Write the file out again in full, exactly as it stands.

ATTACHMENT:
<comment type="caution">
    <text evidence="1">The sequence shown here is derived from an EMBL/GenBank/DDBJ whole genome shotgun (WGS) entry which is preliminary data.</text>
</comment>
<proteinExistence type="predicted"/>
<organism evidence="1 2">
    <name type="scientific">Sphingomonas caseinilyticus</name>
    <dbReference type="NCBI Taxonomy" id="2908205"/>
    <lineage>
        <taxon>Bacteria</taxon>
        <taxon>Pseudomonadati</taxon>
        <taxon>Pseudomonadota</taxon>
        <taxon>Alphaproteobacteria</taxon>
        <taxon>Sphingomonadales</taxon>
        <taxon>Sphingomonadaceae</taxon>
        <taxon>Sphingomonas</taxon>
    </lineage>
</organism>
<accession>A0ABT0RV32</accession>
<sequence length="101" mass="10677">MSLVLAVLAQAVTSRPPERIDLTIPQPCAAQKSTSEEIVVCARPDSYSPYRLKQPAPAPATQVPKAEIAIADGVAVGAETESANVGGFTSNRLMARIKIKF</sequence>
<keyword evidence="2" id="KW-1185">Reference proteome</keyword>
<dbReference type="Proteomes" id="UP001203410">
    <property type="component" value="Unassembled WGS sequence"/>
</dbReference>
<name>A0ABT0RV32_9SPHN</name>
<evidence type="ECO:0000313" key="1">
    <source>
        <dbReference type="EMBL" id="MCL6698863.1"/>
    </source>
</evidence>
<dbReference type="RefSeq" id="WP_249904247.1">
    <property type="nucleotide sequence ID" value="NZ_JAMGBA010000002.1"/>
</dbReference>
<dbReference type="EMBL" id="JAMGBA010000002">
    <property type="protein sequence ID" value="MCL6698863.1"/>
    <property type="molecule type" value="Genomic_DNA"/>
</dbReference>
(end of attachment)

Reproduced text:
<comment type="caution">
    <text evidence="1">The sequence shown here is derived from an EMBL/GenBank/DDBJ whole genome shotgun (WGS) entry which is preliminary data.</text>
</comment>
<proteinExistence type="predicted"/>
<organism evidence="1 2">
    <name type="scientific">Sphingomonas caseinilyticus</name>
    <dbReference type="NCBI Taxonomy" id="2908205"/>
    <lineage>
        <taxon>Bacteria</taxon>
        <taxon>Pseudomonadati</taxon>
        <taxon>Pseudomonadota</taxon>
        <taxon>Alphaproteobacteria</taxon>
        <taxon>Sphingomonadales</taxon>
        <taxon>Sphingomonadaceae</taxon>
        <taxon>Sphingomonas</taxon>
    </lineage>
</organism>
<accession>A0ABT0RV32</accession>
<sequence length="101" mass="10677">MSLVLAVLAQAVTSRPPERIDLTIPQPCAAQKSTSEEIVVCARPDSYSPYRLKQPAPAPATQVPKAEIAIADGVAVGAETESANVGGFTSNRLMARIKIKF</sequence>
<keyword evidence="2" id="KW-1185">Reference proteome</keyword>
<dbReference type="Proteomes" id="UP001203410">
    <property type="component" value="Unassembled WGS sequence"/>
</dbReference>
<name>A0ABT0RV32_9SPHN</name>
<evidence type="ECO:0000313" key="1">
    <source>
        <dbReference type="EMBL" id="MCL6698863.1"/>
    </source>
</evidence>
<dbReference type="RefSeq" id="WP_249904247.1">
    <property type="nucleotide sequence ID" value="NZ_JAMGBA010000002.1"/>
</dbReference>
<dbReference type="EMBL" id="JAMGBA010000002">
    <property type="protein sequence ID" value="MCL6698863.1"/>
    <property type="molecule type" value="Genomic_DNA"/>
</dbReference>